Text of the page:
PAX East is always a wild time, and even after 3 years of attending, I always find something that surprises me. Fans of big titles may have been disappointed by the lackluster presence from triple-A companies (where’s Spyro? Fortnite? Was Bethesda even there?), but indie seekers had a lot to appreciate. I spent a few days on the show floor, and these are just a few of the games that stood out to me as having great potential, in no particular order.
Ashen was one of the last games I saw at the con, but one of the best. The game from New Zealand-based Aurora44 highlights low-poly graphics with an elegant design. The demo I tried had me delving into an ancient cavern and taking on a shadowy boss monster. The creature was a dang tough fight (I died, horribly) but not in the trite, repetitive way where many games tend to falter. The changing attacks necessitated dodge rolling and constant attention. My favorite part of the game though? The passive multiplayer with no game chat, allowing for serendipitous connections with other players. The developer I spoke with promised a massive open world experience with the combat of Dark Souls but the friendly interaction of Journey. All that combined makes for a fantastic sounding game — if they can pull it off. Ashen’s release date is still TBA.
I’ve been following the production of Overland for a while now, and I was super excited to try it out at the con. It’s yet another in the line of impressive low-poly games that remains eye-catching, this time in a tactics-based survival game. You play as survivors of some sort of alien apocalypse, attempting to drive cross-country to safety while stopping for gas and other useful supplies. The grid tactics are reminiscent of XCOM or Into the Breach, but simplified to a perfect fit for the world. Your aim is not to kill all the aliens, or defend earth — you need to get what you can, and get the hell out. The strategy and ambience to the game work in tandem to make it a much anticipated new game for me. Developer Finji Co has said the game will be released sometime in 2018.
Anyone who knows me knows I love beautiful pixel art. This game is not that. This game is disgusting, gross, gritty pixel art with disgusting, gross, gritty narrative. There’s a puke button. And I love every grotesque pixel of it. It’s a dystopian cyberpunk post-apocalyptic trash heap that makes you want to light it on fire and roll around in it. Its focus is on narrative and exploring its nauseating expanse and the crude people within it, but don’t worry, your hands get dirtier than that too. It’s also a bloody top-down shooter where you can kill basically any moving chunk of flesh around. No official release date from creator Talecrafter yet, but I’ll be festering in wait until then.
Few games caught my eye faster than Relic Hunters Legend, the latest game from the Brazilian studio behind Chroma Squad and Dungeonland. With its bright, cartoony graphics and fast-paced action, RHL is an utterly satisfying top down shooter. I played the demo with a friend, and both of us were impressed with the tight controls for a game that’s still in development. The full release promises a “touching” RPG story mode as well as well as online co-op for up to 4 players, twitch integration, and — get this — it’s free. 100% free to play, forever. Relic Hunters Legend is set to drop in late 2018, so be sure to keep these ducks on your radar.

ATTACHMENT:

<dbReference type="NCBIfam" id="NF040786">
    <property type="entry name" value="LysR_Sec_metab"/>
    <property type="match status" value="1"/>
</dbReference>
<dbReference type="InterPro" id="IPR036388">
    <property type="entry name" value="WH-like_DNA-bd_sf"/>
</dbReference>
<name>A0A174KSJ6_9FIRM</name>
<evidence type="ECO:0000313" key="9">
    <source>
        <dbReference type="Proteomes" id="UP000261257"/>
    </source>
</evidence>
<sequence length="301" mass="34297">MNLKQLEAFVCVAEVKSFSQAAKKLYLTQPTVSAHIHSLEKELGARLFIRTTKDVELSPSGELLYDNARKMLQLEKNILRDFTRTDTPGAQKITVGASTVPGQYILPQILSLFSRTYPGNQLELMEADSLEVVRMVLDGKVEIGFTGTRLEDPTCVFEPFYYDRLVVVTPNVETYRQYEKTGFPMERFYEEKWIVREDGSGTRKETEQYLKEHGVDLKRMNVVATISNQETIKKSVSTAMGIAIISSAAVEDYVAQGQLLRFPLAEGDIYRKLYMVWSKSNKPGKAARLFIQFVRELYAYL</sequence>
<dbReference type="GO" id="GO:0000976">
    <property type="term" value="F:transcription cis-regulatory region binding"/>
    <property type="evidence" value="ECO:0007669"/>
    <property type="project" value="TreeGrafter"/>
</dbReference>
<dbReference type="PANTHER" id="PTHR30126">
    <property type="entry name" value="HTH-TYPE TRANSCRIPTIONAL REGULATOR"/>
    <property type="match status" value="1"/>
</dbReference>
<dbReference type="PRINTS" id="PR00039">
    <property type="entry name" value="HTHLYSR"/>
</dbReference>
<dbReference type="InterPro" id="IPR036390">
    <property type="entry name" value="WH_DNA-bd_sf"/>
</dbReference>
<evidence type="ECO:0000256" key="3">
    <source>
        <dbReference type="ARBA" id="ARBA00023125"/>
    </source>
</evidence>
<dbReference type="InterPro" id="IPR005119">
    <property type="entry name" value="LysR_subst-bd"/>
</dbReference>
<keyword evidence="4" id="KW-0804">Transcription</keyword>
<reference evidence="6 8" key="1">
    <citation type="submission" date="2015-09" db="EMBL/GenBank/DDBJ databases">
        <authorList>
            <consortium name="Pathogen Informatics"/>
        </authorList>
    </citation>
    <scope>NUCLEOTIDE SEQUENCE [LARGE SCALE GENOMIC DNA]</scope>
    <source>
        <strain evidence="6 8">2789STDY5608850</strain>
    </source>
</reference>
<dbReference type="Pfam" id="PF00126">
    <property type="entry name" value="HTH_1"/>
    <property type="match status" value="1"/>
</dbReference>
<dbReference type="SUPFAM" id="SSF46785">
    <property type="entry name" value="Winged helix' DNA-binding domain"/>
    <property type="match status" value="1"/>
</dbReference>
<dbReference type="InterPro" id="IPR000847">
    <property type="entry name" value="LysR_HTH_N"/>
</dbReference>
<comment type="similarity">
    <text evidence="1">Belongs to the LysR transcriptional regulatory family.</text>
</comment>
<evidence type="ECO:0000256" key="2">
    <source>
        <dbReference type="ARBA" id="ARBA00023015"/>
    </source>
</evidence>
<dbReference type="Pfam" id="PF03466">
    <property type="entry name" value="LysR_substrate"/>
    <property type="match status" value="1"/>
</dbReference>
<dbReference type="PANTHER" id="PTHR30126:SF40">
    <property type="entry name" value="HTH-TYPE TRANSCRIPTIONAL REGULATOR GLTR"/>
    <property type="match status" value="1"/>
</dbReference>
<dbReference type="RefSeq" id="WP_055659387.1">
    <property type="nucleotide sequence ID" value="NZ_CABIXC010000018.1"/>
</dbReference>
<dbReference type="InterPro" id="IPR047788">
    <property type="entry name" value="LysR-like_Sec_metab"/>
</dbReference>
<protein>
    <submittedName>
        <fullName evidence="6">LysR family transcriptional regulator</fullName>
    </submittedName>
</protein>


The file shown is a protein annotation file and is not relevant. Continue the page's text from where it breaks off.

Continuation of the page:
Three words. Fantasy. 70s. Detective. Disco Elysium is set in an urban fantasy city resembling our 70s, but with just enough grit and mystery to make it completely unique. You play as a detective in this gorgeous open world isometric RPG, investigating and interrogating to get down to the truth. The story promises that choices matter, allowing you to be a good cop or bad, and customization of psychological skills. The key word that got me excited was D&D — the rep I spoke with said the devs are huge fans of tabletop RPGs, and the game was made with that in mind, with dice rolls going on in the background. Honestly, the concept looks so good I’d play it as a digital game or tabletop. Release date for Humble-published Disco Elysium is still TBA.
Okay, look. I know what you’re thinking. It’s just another dating sim. And maybe you’re right, a little bit. But look at it. It’s CUTE okay? There are a plethora of monsters to date, each kind of evil in their own way, all romance-able regardless of gender, and the dialogue I’ve seen is well written, and pointedly fun. Plus, no longer do you have to try to date monsters alone in your room — Monster Prom features multiplayer mode, so up to four friends can go to school and compete for their bloody hearts. I really just want to date monsters with friends, okay? Beautiful Glitch’s Monster Prom is set to release on April 27th.
No indie list would be complete without a platformer, and Eagle Island topped that category for me. Trek through jungles, clear obstacles, and fight native fauna by throwing your owl at them. Yup, just chuck a bird at all your problems to make them go away. But seriously, Eagle Island is an adorable metroidvania that’s equally challenging and rewarding. You can give your owl elemental powers to deal with different obstacles, and upgrade it along the way in this procedurally generated world. Eagle Island, from solo dev PixelNicks, is set to release in late 2018.
Disclosure: I was provided a copy of Relic Hunters Legend by the developers. I try to keep my reviews unbiased regardless, and I received copies of several other games I opted not to include in this list.
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